"Collapse of Trust"

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Another key issue that has led to escalating tensions between the United States and Russia and perhaps the world at large, Gorbachev said, has been the "collapse of trust" between world superpowers. Citing the expansion of NATO, the Kosovo dispute, the continued conflict in regions like Iraq, Libya, and Syria, as well as missile defense systems, the 83-year-old noted that the US and Russia have returned to Cold War-like notions of distrust and suspicion, spelling trouble for the rest of the world. Said Gorbachev, "To put it metaphorically, a blister has now turned into a bloody, festering wound."

Putin's prerogative

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Despite previous instances in which the former Russian leader issued harsh criticism of the current Russian leader, Gorbachev seems to have reversed his opinion on Putin and the "sham" democracy he previously accused the Russian president of running. Instead, Gorbachev noted last week that he was "absolutely convinced that Putin protects Russia’s interests better than anyone else." As such, he urged the US and the European Union to lift strict sanctions imposed on Russia following the Ukrainian crisis, and offered his full support of Putin's handling of the situation. He said,

Despite the harshness of his criticism of the west, and of the United States in particular, I see in his speech a desire to find a way to lower tensions and ultimately to build a new basis for partnership.

Europe's irrelevance

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Despite his accusations of the West, Gorbachev spared no European feelings either, saying that Europe was in danger of becoming a global joke in terms of political power. American power, Gorbachev seemed to suggest, was likely a product of European complacency. The former leader stated, "Instead of becoming a leader of change in a global world, Europe has turned into an arena of political upheaval, of competition for spheres of influence and finally of military conflict." This, Gorbachev believes, will lead to the eventual devolution of European power as a whole. He concluded,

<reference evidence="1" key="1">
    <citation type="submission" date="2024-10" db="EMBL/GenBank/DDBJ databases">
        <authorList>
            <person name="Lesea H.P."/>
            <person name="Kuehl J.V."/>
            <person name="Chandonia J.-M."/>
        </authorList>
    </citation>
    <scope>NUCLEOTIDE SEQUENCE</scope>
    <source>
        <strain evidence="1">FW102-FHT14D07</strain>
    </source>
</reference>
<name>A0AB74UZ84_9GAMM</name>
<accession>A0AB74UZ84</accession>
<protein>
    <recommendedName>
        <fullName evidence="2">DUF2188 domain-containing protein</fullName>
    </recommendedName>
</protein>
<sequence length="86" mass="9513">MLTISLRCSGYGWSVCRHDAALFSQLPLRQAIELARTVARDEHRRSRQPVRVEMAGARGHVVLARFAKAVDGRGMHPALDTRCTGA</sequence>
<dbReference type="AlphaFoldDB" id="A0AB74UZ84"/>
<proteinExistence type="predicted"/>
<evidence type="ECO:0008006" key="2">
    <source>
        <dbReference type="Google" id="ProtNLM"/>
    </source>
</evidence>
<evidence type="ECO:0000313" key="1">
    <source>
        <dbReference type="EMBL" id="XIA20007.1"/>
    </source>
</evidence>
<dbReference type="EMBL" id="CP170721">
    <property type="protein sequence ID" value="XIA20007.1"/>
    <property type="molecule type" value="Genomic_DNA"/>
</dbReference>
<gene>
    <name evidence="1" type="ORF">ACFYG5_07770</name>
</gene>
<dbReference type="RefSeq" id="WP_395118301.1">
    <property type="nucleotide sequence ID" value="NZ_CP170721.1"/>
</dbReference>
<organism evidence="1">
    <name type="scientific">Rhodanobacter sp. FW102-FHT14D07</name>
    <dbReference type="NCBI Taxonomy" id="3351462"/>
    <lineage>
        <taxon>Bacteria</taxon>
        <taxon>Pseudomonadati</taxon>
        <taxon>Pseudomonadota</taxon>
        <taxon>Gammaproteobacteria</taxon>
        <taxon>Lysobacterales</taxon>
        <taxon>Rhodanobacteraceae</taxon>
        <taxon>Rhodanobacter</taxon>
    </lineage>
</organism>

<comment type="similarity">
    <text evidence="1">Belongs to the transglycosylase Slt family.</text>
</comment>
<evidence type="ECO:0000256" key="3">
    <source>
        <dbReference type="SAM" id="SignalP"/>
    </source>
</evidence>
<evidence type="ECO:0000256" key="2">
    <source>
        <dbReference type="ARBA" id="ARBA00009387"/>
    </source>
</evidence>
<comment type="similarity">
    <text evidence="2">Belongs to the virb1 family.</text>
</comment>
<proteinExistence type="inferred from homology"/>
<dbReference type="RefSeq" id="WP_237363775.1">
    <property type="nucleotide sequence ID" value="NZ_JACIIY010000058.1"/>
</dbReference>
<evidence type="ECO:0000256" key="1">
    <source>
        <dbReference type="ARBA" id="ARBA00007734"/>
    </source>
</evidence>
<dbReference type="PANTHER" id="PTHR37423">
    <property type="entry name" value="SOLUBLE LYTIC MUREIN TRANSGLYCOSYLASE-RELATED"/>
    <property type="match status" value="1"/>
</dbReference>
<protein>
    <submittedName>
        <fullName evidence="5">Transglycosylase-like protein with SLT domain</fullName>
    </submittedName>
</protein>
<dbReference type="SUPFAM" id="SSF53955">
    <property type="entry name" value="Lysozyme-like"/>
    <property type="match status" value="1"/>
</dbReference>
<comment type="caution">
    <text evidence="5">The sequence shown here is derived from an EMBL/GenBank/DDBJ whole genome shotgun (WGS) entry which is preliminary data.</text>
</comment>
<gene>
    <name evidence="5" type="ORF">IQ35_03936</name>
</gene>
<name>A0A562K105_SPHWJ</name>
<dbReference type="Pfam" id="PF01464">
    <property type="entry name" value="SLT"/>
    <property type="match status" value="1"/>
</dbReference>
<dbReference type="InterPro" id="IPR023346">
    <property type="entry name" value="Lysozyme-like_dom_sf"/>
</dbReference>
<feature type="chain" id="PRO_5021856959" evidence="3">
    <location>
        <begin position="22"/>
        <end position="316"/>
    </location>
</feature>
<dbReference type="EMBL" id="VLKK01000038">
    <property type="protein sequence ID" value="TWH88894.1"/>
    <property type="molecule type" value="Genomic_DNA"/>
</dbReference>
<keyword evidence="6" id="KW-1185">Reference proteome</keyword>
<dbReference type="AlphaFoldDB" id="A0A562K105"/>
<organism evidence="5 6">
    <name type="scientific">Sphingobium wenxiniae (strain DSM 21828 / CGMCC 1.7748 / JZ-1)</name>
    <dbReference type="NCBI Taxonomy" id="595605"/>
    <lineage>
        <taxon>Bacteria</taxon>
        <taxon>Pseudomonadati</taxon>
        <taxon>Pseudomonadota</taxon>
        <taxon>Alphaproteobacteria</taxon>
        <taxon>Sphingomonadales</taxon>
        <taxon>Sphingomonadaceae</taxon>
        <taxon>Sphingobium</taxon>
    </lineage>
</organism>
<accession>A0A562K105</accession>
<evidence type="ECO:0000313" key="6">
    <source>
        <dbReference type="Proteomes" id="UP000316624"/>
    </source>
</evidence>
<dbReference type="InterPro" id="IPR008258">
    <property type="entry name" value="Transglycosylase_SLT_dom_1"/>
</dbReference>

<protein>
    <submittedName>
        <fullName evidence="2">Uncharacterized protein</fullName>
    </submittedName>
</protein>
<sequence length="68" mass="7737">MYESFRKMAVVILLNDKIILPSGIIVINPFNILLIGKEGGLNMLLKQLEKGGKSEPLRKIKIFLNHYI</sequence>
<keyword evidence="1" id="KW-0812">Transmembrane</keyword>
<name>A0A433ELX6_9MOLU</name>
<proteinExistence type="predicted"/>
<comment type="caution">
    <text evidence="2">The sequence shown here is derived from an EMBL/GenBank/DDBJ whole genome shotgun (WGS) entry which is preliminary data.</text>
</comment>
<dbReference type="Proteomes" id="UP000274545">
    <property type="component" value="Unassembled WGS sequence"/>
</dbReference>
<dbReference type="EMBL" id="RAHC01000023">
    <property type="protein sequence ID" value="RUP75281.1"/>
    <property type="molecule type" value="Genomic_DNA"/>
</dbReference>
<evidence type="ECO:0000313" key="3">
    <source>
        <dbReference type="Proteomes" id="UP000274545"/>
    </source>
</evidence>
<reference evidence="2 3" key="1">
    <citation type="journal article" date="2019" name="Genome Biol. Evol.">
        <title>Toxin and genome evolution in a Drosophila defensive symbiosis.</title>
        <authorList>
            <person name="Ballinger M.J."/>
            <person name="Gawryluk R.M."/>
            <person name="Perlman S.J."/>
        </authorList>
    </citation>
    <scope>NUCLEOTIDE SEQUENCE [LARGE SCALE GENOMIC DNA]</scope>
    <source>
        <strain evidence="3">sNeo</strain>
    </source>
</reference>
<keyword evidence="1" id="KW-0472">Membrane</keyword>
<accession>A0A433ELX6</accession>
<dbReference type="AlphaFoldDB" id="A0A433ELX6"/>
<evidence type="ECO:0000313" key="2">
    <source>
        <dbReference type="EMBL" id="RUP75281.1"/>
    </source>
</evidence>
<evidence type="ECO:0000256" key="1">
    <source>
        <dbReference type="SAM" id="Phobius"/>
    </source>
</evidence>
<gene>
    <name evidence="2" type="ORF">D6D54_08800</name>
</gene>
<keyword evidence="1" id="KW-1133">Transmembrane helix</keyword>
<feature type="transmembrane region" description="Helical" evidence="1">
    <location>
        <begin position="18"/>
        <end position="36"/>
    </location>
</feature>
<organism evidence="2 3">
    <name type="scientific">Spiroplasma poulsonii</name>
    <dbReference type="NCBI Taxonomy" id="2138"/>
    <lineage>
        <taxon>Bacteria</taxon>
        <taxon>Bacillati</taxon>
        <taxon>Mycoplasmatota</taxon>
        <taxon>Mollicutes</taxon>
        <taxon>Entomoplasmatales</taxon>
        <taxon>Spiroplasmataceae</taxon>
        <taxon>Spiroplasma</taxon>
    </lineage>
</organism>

The consequence inevitably is Europe weakening at a time when other centers of power and influence are gaining momentum. If this continues, Europe will lose a strong voice in global affairs and gradually become irrelevant.
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Despite Gorbachev's talk of gloom and doom, attendees of Sunday's festivities will no doubt be greeted with a decidedly un-Cold War-esque celebration, complete with the release of 8,000 balloons and the opening of a new exhibition center. Two million people are expected to be in attendance of a large street festival, complete with music from the Berlin State Orchestra, led by the legendary Daniel Barenboim, as well as an East Berlin rock band that will perform David Bowie's "Heroes." So if the Cold War is coming, it's not happening just quite yet.